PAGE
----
Pandora’s listening hours and ad revenues are shifting from desktop to mobile devices, part of the company’s efforts towards “closing the mobile monetization gap,” according to company Chairman and Chief Executive Officer Joe Kennedy.
More than 75% of Pandora’s total listening hours now take place on mobile devices. The company has said it has 6% of all total radio listening. The Internet audio service generated $59.2 million in the second quarter, up 86% year-over-year, the executive told Wall Street analysts this week.
“We’re enabling interactive buyers to extend their web spending to multiplatform spending,” Kennedy said. Pandora can provide advertisers with “substantial display screen real estate” while the ad copy airs aurally, he explained.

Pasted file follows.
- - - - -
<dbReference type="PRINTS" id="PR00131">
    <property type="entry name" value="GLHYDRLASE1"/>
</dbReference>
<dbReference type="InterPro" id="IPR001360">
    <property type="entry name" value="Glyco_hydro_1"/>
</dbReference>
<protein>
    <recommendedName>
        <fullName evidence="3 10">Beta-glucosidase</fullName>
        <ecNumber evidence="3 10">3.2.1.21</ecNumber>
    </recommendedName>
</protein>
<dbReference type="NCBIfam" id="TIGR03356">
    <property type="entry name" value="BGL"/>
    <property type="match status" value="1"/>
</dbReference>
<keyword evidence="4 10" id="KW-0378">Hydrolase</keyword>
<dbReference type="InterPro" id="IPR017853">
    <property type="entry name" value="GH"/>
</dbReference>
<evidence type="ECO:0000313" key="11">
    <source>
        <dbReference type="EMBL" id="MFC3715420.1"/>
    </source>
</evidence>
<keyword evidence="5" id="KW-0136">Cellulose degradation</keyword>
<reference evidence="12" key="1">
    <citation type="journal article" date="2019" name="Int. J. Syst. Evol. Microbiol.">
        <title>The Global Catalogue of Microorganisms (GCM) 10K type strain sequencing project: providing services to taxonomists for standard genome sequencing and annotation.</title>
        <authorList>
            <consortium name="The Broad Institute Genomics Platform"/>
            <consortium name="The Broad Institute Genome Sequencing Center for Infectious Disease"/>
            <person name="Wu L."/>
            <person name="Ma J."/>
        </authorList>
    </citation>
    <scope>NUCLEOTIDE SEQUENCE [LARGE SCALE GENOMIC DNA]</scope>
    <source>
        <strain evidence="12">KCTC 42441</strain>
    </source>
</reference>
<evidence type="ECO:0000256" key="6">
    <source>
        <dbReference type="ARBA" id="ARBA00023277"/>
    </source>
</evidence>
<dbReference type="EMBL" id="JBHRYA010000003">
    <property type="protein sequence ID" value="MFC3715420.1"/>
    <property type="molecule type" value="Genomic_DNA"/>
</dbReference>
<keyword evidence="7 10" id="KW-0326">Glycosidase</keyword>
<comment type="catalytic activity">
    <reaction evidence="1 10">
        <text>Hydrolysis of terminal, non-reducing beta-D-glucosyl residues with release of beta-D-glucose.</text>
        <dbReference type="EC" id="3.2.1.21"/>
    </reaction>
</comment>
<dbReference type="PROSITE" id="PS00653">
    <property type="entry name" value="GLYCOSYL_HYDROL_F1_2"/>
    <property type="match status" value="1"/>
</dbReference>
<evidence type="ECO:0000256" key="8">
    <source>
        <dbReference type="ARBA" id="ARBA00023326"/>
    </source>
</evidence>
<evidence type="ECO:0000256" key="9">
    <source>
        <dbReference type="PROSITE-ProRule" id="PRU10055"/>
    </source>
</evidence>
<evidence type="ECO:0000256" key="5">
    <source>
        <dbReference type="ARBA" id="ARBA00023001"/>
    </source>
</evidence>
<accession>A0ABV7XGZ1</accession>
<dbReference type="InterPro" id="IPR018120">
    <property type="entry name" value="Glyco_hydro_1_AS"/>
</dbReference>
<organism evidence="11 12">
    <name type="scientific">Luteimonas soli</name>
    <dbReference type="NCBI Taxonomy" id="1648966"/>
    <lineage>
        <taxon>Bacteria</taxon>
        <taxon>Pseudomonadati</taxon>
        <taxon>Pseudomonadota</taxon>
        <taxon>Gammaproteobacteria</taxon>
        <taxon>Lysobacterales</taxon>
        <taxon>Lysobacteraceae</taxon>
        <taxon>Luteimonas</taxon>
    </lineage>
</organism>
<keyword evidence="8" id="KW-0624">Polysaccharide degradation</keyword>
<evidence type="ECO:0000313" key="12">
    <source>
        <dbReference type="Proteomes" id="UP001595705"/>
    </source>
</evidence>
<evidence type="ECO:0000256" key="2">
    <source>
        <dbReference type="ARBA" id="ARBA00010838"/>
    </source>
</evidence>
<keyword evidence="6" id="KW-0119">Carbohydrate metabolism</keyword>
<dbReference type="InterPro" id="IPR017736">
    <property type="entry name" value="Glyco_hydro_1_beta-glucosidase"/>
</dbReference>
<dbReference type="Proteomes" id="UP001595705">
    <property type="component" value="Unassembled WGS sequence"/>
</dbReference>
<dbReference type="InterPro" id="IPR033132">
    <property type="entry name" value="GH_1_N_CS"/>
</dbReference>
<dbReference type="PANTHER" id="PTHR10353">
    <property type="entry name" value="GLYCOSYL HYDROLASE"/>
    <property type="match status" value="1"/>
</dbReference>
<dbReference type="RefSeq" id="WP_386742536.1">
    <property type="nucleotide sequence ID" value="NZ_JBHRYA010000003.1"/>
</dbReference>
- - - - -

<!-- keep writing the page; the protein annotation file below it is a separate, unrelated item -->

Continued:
Pandora is being embraced by both digital and traditional ad buyers as the company has beefed up its sales staff, by nearly 80%, in several key local radio markets. The company has 589 employees, up from 427 a year ago.
For the second quarter, total revenue was $101.3 million, with ad revenue at $89.4 million. The Internet audio service lost $5.4 million in the quarter and paid $60.5 million in content acquisition costs, compared to $33.7 for the same period a year ago.
CFO Steve Cakebread said he’s leaving the company by year-end after nearly three years with the company; a search firm has been hired to find his replacement.
Also, the company is looking to branch out of the U.S. and has targeted Australia and New Zealand for its next launch with a timetable not yet announced.